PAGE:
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"You've got a speck of blood on your... everywhere."

One of the world’s top bodyguards (Ryan Reynolds) finds himself with a new client to protect, the world’s best hitman (Samuel L. Jackson) who has evidence that could help stop the reign of a ruthless dictator (Gary Oldman). The two must put their differences aside and work together to make it to the trial in one piece.


It’s pretty hard to make a really enjoyable action film. You have to get everything just right in an almost perfect storm of entertainment. I think that’s why we’re so forgiving with many of the films that get released each summer, if they get some of the ingredients right we’ll give them a pass. Unfortunately The Hitman’s Bodyguard tries to include as many ingredients as possible to reach maximum entertainment potential and ends up being an overcooked mess.

The main problem with the film is that it tries too hard to be funny. The script, which was featured on the 2011 Black List (a list of the best unproduced screenplays of that year), was quickly rewritten once Jackson and Reynolds were cast to turn the film from a straight dramatic thriller to a lighter, more comedic affair. The result is a somewhat shambolic film that never seems to get a handle on its tone.

The most engaging aspect of The Hitman’s Bodyguard is the chance to see Ryan Reynolds ostensibly place the straight man. I’ve always enjoyed Ryan Reynolds, going all the way back to his sitcom days and find his brand of comedy effortlessly charming. That being said, I relished an opportunity to see him to sit back and let somebody else handle the brunt of the comedic work while he simply reacted to his surrounding and supporting cast. While the character he’s playing isn’t exactly “deep”, there’s enough there for the audience to latch on to and enjoy as he unwillingly takes on the job he finds himself in.


Jackson, who delivers the majority of the films comedy, seems to be having a WHOLE lot of fun in his role. It seems as if the chance came for him to go over the top with his characterisation and he jumped at it. He doesn’t ever reach ridiculous levels with his performance, he’s simply added a bravado and odd unique flourishes throughout that help bolster him up and create a larger than life persona, perfectly fitting for a legendary hitman.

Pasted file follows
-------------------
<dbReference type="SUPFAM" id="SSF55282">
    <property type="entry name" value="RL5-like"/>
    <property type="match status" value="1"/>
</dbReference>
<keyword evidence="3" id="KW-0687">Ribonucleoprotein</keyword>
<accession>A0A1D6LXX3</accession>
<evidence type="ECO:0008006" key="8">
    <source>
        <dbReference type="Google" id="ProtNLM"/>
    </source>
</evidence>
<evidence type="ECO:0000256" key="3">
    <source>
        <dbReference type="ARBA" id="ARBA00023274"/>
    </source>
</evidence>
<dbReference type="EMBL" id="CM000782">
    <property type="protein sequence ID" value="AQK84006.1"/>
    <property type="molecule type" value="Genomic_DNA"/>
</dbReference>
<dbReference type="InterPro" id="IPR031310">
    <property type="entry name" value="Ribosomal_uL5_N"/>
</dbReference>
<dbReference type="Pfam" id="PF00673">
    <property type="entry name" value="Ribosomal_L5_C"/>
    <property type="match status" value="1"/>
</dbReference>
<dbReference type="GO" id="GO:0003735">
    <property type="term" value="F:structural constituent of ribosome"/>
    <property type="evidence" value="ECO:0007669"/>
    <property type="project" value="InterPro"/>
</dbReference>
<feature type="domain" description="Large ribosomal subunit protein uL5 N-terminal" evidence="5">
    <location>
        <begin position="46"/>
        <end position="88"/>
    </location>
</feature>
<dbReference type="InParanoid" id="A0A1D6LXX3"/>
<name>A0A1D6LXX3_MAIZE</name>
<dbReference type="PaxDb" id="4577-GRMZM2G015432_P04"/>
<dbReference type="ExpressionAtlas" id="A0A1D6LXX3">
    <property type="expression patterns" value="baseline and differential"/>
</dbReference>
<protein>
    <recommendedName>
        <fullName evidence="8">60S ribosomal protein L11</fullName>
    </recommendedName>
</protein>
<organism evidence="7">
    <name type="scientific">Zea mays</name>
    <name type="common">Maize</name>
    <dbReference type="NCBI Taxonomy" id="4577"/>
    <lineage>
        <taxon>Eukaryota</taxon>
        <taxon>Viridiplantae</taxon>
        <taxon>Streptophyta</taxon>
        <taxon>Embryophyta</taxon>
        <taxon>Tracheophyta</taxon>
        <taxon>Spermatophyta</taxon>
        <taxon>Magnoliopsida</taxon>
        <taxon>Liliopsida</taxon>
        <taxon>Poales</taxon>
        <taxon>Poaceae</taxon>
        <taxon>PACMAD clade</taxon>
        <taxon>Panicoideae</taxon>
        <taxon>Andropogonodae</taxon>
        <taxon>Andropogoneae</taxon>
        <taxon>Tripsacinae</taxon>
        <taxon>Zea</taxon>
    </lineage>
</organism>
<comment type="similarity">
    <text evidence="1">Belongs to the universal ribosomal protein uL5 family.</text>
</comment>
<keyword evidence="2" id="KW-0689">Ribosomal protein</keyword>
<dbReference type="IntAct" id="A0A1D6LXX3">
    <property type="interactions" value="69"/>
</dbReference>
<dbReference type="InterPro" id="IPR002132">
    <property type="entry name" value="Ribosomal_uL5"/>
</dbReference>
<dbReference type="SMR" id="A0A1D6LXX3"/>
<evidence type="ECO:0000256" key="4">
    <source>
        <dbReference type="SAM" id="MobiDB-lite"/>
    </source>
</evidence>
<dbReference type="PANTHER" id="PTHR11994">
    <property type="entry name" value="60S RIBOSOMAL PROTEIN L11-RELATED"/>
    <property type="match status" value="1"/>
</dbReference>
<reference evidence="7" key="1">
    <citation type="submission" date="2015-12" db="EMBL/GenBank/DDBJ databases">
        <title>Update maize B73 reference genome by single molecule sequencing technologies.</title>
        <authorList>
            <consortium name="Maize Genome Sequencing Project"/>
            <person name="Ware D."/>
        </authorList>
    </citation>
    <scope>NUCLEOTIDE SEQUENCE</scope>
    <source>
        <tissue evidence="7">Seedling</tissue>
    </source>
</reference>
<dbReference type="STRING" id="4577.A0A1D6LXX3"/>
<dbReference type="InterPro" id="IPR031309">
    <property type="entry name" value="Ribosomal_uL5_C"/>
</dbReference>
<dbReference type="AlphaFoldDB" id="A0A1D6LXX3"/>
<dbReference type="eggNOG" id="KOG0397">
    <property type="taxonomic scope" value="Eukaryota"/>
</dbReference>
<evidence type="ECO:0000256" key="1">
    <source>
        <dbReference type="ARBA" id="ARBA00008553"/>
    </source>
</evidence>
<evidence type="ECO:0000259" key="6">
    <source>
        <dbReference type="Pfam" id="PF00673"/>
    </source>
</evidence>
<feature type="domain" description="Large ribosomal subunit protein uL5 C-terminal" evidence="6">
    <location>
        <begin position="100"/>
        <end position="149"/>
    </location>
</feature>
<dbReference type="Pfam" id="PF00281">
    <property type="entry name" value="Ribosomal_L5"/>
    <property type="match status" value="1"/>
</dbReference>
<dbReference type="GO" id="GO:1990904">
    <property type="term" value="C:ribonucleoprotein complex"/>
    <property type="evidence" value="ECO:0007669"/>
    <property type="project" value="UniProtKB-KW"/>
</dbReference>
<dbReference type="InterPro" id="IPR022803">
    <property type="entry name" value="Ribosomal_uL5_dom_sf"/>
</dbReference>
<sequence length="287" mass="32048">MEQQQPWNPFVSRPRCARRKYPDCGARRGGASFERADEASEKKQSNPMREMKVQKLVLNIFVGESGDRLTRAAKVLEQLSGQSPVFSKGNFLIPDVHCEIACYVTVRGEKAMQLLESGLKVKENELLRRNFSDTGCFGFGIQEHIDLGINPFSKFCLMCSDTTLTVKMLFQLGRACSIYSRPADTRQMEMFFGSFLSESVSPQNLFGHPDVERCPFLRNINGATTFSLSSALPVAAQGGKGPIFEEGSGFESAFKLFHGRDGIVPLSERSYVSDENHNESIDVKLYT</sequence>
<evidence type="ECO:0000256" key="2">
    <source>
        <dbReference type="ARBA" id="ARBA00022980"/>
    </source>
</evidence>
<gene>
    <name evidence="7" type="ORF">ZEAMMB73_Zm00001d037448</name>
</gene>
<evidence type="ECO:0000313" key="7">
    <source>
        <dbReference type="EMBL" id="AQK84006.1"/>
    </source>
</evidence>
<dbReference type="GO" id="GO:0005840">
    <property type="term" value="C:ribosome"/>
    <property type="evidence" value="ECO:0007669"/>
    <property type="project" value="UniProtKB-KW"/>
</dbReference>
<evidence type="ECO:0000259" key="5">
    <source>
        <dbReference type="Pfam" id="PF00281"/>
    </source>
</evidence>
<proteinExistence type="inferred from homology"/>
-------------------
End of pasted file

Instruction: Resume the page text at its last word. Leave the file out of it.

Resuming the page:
Salma Hayek and Gary Oldman are given short shrift in minor supporting roles that, while integral to the overall plot, don’t really have much to do with the film. Hayek is stuck doing similar shtick to that of Jackson but it doesn’t have the same effect coming from her. Oldman, a man normally renowned for crafting spectacular villains is subdued in his role. With the little screen time he’s given he tries his best to create a lasting impact on the audience but his minimal presence results in a villain that never really comes off as an overpowering threat.


The other major issue with the film is that the two leads don’t really work as a pair. Unlike Jackson and Willis, who bounced off each other perfectly in the third Die Hard, Reynolds and Jackson don’t have the chemistry to make the tonal shifts work. The emphasis on laughs is pushed to the forefront making any real connection between the two characters seem forced, almost as if it was a secondary notion to the humour.

It’s a film that does have its moments and is somewhat entertaining in parts, however they’re few and far between.  As a whole doesn’t quite know what it’s going for. With an uneasy tone and performances that seem to clash rather than compliment it makes for a somewhat tedious watch.

4 out of 10.

Reviewed by Chris Swan.